As the temperature drops the team at East Sussex Highways (ESH) is getting ready to grit the roads during the winter months, with more salt than ever before to cope with the potential demand.
The organisation, which is responsible for areas including roads, pavements, grass verges and drains, is a partnership between East Sussex County Council and contractors Kier.
There is a total of 24 gritters at the ready which cost £10,000 to deploy at a time and they can travel up to 30mph while gritting the roads.
ESH has come under fire from motorists in the past who have been left stranded on roads in icy and snowy conditions.
Bexhill motorists found themselves struggling to get home following the blizzard in March this year. Badly affected roads included Buckhurst Road, where a coach got stuck, Upper Sea Road, and De La Warr Road, but all road travel became near impossible.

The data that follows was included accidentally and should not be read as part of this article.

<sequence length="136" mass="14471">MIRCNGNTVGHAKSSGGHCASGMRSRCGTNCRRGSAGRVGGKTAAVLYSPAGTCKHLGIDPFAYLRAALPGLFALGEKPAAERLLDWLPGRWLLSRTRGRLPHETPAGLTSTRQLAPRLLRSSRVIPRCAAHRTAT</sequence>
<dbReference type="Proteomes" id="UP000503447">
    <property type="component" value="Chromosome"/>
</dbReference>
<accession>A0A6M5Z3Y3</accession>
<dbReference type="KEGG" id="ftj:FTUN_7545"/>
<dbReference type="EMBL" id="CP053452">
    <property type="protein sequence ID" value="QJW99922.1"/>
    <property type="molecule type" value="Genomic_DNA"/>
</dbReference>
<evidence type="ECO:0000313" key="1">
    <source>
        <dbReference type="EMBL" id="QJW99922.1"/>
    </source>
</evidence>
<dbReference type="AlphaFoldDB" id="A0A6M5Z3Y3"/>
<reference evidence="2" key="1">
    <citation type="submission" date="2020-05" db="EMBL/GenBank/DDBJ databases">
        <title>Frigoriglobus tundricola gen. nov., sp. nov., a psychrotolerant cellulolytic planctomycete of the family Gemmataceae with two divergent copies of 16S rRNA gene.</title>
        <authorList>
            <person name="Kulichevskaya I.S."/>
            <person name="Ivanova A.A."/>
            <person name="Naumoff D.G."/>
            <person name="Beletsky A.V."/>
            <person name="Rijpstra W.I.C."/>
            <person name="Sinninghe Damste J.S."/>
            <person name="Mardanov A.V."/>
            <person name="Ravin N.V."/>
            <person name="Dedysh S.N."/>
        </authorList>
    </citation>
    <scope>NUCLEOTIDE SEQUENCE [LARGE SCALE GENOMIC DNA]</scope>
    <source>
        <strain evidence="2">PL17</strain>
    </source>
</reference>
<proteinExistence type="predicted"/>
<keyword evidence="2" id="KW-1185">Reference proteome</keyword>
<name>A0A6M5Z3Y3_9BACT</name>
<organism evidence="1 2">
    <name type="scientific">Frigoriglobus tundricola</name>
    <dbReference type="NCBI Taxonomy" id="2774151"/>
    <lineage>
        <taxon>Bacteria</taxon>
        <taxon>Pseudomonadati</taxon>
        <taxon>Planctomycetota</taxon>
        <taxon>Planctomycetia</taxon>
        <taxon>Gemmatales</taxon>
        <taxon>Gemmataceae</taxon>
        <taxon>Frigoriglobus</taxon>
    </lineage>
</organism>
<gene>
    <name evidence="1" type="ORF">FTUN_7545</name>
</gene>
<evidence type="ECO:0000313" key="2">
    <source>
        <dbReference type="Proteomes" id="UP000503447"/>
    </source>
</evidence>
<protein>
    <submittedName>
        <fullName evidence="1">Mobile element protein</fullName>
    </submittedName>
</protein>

But Roger Williams, head of Highways East Sussex County Council, said the team had been working hard to not only communicate better with drivers but that changes had also been made to the system this year.
He also said that motorists must play their part in being prepared for the cold snap and take a winter kit with them including de-icer, a blanket and mobile phone charger.
Speaking on Friday at the Ringmer depot he said, “We’re launching our winter maintenance season today, we have been preparing all through the summer ready for the winter season that starts for us on November 1.
“We’ve got 24 gritters, all of which have been serviced and ready to roll, 12,000 tonnes of salt which is more than we ever had have had in previous years. We’ve filled our thousand grit bins ready to go. We’ve got forecast coming in from the Met office three times a day and all our drivers trained so we’re absolutely ready in terms of the season coming and the winter that we are all going to be facing.”
The team, which also has depots in Maresfield and Sidley, also uses seven weather stations in the county to gauge information.
Mr Williams added, “We’ve made some changes this year, we’ve made sure we’ve updated the software that we use for making those decisions in sending the gritters out. We’ve got thermal mapping this year which shows us the colder roads in the county so we treat those first rather than the warmer roads.
“We’re putting more information out to the public, we’re improving our website and using Twitter more this year as well.”